Centre welcomes further Government investment in mental health support for children and young people

29 February 2012

“Investing in treatment for young people with mental health problems should greatly improve their life chances and needs to be a priority for the NHS and local authorities across the country.”

Sean Duggan, chief executive of Centre for Mental Health today welcomed the announcement that the Government is investing a further £22 million in psychological therapies for children and young people and called for a greater focus on other proven interventions to improve children’s mental health.

“We welcome the pledge to increase funding for psychological therapy services for children and young people and for training for health professionals, teachers and social workers. Children’s mental health and emotional wellbeing has been neglected for too long. We need also to see more families being offered proven parenting interventions and to ensure that all schools support the mental health of their pupils throughout their education.

“Investing in children’s mental health today will bring both immediate and longer term benefits to children, to their families, to their communities and to taxpayers.”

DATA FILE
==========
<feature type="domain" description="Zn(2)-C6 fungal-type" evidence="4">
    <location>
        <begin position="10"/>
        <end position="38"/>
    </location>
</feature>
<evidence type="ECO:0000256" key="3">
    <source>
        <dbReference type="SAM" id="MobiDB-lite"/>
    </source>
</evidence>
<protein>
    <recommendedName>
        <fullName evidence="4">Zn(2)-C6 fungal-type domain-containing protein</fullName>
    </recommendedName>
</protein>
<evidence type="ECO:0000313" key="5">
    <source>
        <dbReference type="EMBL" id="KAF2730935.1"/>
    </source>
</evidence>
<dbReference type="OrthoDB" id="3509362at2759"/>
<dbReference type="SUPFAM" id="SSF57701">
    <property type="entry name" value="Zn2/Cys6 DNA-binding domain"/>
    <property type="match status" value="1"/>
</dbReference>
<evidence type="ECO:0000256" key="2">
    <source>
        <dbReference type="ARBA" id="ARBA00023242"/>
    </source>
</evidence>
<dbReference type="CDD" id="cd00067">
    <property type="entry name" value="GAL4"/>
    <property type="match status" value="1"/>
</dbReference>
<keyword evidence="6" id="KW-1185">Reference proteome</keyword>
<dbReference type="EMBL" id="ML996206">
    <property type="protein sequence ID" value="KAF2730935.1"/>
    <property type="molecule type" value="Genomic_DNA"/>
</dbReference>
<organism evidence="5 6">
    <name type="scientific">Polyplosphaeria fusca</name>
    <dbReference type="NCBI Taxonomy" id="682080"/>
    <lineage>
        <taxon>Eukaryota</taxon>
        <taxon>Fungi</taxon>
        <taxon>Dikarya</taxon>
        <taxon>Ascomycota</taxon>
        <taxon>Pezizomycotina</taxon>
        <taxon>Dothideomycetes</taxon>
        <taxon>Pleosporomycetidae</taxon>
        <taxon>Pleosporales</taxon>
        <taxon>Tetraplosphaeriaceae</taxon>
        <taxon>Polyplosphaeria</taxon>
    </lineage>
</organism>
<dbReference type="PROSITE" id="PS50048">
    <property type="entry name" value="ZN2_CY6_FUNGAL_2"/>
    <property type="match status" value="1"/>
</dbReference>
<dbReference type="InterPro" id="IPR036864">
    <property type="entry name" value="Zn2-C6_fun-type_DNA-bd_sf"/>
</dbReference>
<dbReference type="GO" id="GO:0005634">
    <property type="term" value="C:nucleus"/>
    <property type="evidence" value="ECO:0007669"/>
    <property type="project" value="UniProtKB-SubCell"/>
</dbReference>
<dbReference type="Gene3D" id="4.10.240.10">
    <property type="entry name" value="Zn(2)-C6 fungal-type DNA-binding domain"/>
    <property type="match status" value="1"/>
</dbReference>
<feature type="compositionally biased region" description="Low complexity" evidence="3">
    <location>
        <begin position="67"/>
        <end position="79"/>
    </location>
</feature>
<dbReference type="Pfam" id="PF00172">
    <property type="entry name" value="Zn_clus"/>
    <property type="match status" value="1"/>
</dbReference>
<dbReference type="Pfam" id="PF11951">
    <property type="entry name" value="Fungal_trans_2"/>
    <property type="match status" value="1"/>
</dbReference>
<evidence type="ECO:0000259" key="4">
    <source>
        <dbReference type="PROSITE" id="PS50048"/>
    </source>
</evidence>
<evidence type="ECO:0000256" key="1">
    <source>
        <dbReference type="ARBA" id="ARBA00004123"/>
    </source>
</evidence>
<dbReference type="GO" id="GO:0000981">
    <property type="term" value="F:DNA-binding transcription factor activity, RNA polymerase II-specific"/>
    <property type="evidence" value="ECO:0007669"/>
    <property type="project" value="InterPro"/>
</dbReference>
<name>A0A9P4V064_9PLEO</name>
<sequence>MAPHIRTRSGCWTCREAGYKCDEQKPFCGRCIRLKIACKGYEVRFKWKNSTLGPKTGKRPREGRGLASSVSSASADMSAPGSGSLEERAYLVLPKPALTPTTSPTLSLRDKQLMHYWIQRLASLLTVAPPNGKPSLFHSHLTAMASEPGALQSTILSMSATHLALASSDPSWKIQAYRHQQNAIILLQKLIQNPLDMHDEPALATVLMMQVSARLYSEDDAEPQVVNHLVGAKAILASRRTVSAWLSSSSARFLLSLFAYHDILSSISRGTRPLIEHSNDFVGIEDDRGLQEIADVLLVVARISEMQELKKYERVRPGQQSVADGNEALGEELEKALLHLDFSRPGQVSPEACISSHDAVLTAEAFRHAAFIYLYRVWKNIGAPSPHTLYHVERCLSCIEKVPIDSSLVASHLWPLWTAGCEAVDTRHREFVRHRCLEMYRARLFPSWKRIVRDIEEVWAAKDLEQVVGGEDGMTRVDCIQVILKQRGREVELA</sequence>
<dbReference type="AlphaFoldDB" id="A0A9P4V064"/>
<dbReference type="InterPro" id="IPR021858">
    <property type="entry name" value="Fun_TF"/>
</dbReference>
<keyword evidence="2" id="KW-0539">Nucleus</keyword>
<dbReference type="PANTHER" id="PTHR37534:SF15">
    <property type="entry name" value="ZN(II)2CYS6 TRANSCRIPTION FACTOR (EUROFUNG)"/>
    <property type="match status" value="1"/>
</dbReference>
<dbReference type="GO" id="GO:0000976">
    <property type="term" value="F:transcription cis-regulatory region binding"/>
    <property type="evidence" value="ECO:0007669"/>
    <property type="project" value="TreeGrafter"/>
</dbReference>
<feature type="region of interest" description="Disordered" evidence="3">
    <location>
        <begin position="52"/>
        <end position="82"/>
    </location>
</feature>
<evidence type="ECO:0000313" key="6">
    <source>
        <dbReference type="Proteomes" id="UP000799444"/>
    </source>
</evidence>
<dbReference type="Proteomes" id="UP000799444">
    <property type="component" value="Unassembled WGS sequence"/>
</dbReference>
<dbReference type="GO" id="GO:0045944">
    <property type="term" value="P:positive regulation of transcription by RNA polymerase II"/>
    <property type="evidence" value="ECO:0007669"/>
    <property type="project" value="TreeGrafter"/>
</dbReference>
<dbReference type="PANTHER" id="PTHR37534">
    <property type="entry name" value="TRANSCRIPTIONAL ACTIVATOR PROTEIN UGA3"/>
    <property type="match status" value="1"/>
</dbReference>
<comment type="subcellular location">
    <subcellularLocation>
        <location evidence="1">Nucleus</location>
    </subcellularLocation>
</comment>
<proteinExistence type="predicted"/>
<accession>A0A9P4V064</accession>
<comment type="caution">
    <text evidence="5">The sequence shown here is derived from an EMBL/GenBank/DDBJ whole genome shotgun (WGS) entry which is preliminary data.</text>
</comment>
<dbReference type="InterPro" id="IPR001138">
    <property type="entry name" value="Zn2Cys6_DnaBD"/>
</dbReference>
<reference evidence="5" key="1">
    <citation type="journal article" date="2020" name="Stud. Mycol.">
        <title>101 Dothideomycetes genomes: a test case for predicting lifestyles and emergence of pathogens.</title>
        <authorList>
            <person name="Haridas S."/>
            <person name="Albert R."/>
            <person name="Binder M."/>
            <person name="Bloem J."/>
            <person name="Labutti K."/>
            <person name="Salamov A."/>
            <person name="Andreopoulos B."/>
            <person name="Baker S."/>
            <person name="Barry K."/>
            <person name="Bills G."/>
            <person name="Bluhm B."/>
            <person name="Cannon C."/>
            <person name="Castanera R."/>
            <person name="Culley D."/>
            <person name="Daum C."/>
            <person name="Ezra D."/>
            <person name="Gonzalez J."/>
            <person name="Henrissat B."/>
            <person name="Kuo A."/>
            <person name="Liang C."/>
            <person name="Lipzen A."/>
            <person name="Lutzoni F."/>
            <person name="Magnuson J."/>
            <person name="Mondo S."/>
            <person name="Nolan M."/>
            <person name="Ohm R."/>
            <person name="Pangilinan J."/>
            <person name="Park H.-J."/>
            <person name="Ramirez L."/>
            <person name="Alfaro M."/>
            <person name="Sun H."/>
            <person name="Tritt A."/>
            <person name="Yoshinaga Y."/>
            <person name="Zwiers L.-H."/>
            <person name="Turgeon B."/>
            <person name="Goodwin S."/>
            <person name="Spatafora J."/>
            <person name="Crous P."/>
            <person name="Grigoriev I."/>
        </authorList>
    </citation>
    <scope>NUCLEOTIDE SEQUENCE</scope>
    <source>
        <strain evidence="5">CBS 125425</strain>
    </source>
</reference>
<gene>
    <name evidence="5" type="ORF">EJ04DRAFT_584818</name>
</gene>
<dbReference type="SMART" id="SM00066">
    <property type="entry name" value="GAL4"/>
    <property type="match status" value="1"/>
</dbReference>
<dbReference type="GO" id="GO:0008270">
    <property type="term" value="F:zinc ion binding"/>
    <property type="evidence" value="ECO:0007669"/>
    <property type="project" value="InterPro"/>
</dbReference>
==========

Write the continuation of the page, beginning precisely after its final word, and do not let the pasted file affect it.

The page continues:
The Chance of a Lifetime

Chance of a Lifetime cover image - snakes and ladders in a playground A very high proportion of those who have the most serious conduct problems during childhood will go on to become involved in criminal activity.

This paper makes the case for greatly increased investment in evidence-based programmes to reduce the prevalence and severity of conduct problems in childhood.

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The Early Years programme

Effective parenting interventions have been found to cost about £1,200 for each child and to create benefits of £225,000 over the lifetime of a child with severe conduct problems.

Early years interventions are recommended in Graham Allen MP's independent review and by the Centre for Social Justice in its recent review of mental health.

We are working on a project to find out what makes an effective early intervention programme.